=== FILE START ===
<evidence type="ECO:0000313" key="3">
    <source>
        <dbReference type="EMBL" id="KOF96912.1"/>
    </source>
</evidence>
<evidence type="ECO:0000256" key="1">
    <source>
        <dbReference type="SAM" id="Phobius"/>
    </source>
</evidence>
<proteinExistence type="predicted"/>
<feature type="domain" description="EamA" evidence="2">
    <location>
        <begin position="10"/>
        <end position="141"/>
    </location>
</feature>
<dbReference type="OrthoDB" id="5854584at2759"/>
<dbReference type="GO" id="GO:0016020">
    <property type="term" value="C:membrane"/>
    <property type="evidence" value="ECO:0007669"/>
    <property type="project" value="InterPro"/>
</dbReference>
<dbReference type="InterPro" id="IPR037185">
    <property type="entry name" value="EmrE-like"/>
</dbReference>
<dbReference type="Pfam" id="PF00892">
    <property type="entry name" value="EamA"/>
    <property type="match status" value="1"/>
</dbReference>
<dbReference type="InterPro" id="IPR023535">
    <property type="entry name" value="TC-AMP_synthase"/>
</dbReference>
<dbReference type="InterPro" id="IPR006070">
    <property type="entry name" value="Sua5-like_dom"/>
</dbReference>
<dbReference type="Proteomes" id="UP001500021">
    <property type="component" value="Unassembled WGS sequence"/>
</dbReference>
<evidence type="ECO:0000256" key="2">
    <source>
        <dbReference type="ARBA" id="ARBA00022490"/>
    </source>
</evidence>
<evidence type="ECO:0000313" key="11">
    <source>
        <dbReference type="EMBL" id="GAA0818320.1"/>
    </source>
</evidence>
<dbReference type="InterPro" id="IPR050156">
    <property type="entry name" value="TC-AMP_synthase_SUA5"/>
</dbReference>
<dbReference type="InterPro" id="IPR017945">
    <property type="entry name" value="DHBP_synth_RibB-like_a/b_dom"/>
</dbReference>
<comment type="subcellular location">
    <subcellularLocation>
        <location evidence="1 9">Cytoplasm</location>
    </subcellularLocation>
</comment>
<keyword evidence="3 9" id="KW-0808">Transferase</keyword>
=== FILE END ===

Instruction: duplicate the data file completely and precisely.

<evidence type="ECO:0000313" key="3">
    <source>
        <dbReference type="EMBL" id="KOF96912.1"/>
    </source>
</evidence>
<evidence type="ECO:0000256" key="1">
    <source>
        <dbReference type="SAM" id="Phobius"/>
    </source>
</evidence>
<proteinExistence type="predicted"/>
<feature type="domain" description="EamA" evidence="2">
    <location>
        <begin position="10"/>
        <end position="141"/>
    </location>
</feature>
<dbReference type="OrthoDB" id="5854584at2759"/>
<dbReference type="GO" id="GO:0016020">
    <property type="term" value="C:membrane"/>
    <property type="evidence" value="ECO:0007669"/>
    <property type="project" value="InterPro"/>
</dbReference>
<dbReference type="InterPro" id="IPR037185">
    <property type="entry name" value="EmrE-like"/>
</dbReference>
<dbReference type="Pfam" id="PF00892">
    <property type="entry name" value="EamA"/>
    <property type="match status" value="1"/>
</dbReference>
<dbReference type="InterPro" id="IPR023535">
    <property type="entry name" value="TC-AMP_synthase"/>
</dbReference>
<dbReference type="InterPro" id="IPR006070">
    <property type="entry name" value="Sua5-like_dom"/>
</dbReference>
<dbReference type="Proteomes" id="UP001500021">
    <property type="component" value="Unassembled WGS sequence"/>
</dbReference>
<evidence type="ECO:0000256" key="2">
    <source>
        <dbReference type="ARBA" id="ARBA00022490"/>
    </source>
</evidence>
<evidence type="ECO:0000313" key="11">
    <source>
        <dbReference type="EMBL" id="GAA0818320.1"/>
    </source>
</evidence>
<dbReference type="InterPro" id="IPR050156">
    <property type="entry name" value="TC-AMP_synthase_SUA5"/>
</dbReference>
<dbReference type="InterPro" id="IPR017945">
    <property type="entry name" value="DHBP_synth_RibB-like_a/b_dom"/>
</dbReference>
<comment type="subcellular location">
    <subcellularLocation>
        <location evidence="1 9">Cytoplasm</location>
    </subcellularLocation>
</comment>
<keyword evidence="3 9" id="KW-0808">Transferase</keyword>